News at the University of New Brunswick

Year of Water Resumes with Oxford University Expert

Author: Communications

Posted on Sep 12, 2012

Category: UNB Saint John , myUNB

David Grey, Oxford UniversityHe's been around the world more times than he can count, has dealt with water issues in more than 70 countries, and will be at the University of New Brunswick on September 19 and 20 to share his insights on water security.

David Grey, visiting professor of water policy at Oxford University, will deliver his talk, "Sink or Swim? Chasing Water Security in Changing Climates," on Wednesday, September 19 at the Ganong Hall Lecture Theatre, UNB Saint John, and on Thursday, September 20 at the Wu Conference Centre, UNB Fredericton.  Both events start at 7:30 p.m. Admission is free and the public is invited to attend.

Achieving basic water security - ensuring tolerable water-related risks to society by both harnessing the productive potential of water and limiting its destructive impacts - has been a constant struggle since the origins of human society. Rapid change in the 21st century - in populations, economies, geopolitics and, significantly, climate - will make achieving water security by countries that are currently water-insecure much more difficult, and could threaten the water security of long-secure nations. 

Countries around the world will have to find ways to avoid conflict and embrace cooperation - often more easily said than done.  As global society chases water security in rapidly changing climates, Dr. Grey tries to answer the question, how do we ensure that ‘we swim and do not sink’?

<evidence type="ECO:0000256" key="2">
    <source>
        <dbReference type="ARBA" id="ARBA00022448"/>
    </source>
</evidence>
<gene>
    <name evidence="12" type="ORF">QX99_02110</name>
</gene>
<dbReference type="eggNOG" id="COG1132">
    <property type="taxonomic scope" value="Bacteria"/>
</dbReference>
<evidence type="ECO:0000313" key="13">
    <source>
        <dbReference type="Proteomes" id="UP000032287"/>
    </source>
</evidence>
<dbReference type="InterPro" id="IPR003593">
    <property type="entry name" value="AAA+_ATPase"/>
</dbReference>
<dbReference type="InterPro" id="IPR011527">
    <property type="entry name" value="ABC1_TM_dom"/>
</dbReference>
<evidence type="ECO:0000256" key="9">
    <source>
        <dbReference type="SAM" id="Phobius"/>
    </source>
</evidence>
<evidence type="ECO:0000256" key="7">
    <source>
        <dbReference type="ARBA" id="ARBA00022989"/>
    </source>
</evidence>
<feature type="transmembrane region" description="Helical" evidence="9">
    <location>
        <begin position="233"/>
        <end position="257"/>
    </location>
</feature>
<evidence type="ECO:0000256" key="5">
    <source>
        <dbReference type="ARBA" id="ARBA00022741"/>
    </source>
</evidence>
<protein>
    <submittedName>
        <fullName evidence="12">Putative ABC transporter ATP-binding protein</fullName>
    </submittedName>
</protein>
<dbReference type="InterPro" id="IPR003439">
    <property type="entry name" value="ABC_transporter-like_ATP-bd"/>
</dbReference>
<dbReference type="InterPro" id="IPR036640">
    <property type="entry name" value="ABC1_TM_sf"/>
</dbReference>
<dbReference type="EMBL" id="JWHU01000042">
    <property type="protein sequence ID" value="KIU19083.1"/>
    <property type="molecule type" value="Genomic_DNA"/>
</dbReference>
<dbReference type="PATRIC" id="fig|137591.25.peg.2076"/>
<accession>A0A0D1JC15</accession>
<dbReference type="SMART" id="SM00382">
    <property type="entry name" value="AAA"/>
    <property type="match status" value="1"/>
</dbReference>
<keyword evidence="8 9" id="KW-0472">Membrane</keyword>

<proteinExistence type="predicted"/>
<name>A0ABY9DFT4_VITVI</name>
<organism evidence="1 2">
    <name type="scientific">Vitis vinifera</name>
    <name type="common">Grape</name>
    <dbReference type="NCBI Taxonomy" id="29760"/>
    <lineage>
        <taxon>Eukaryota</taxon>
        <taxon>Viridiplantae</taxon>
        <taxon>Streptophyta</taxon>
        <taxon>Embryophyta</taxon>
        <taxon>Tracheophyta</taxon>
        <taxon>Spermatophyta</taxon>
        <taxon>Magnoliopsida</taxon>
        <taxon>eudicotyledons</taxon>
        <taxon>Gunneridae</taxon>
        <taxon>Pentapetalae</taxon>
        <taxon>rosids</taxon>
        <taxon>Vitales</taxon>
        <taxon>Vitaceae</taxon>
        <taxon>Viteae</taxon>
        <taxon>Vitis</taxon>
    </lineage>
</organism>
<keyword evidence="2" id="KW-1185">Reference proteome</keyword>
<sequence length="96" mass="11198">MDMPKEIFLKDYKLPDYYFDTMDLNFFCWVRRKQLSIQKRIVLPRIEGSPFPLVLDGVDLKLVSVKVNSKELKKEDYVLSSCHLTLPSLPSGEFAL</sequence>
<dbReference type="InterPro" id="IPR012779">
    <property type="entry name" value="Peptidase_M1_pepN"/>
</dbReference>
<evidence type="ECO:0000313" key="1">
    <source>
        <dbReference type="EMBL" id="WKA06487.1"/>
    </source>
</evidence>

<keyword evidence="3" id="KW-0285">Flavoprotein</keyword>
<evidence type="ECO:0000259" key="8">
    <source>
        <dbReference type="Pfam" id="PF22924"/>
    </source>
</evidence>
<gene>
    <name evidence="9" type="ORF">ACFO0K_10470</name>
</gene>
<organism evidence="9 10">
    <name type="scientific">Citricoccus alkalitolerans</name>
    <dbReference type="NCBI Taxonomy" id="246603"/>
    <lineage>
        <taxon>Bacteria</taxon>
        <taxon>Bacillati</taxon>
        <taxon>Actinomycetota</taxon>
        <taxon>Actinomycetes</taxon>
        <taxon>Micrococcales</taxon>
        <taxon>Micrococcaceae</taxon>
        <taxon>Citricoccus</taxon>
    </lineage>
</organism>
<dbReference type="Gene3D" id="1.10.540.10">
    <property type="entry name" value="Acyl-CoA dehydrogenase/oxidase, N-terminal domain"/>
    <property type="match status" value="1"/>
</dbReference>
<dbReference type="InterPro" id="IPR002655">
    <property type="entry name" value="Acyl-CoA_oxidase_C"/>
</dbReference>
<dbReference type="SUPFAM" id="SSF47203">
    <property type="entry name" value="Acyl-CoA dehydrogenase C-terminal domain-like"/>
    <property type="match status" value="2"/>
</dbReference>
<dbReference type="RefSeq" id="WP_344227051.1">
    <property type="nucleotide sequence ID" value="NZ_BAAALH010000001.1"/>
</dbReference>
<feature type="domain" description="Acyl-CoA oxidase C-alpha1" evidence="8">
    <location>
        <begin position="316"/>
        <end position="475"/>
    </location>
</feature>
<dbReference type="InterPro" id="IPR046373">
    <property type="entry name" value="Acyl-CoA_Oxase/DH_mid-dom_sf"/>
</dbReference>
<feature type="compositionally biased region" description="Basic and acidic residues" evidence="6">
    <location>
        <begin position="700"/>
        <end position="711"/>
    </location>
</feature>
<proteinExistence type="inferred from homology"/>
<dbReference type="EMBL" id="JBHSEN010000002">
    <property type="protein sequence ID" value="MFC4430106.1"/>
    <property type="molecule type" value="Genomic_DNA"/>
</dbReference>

David Grey is visiting professor of water policy at Oxford University and an honorary visiting professor at Exeter University in the UK.  He is a member of the World Economic Forum’s Global Agenda Council on Water Security. He was World Bank staff from 1983 to 2009 and its senior water advisor from 2003, with oversight responsibility for the Bank’s global water agenda.

He is a practitioner with nearly 40 years of experience working on water-related issues (and living) in many countries in Africa, the Americas, Asia, Europe and the Middle East. In addition to developing inter-disciplinary water security research networks and a teaching agenda at universities, he is engaged in water issues around the world, in particular supporting and facilitating cooperation on major international river basins in Africa, Asia and the Middle East.

Dr. Grey's visit to New Brunswick is part of the 2012 Year of Water speaker series sponsored by the Andrews Initiative, an academic program for adult learners at the University of New Brunswick. 

Upcoming events in the Year of Water include Water, an exhibition of photographs by Thaddeus Holownia at the UNB Art Centre, September 14 to October 22, in Fredericton; a talk by David McLaughlin, former president and CEO of the National Roundtable on the Environment and the Economy on October 11 in Fredericton; and the Hynes Memorial Lecture, featuring David Schindler, founder of the Environmental Lakes Area, on November 15 in Saint John.

The Andrews Initiative is made possible through a generous bequest from UNB alumnus, J. William Andrews of Montreal.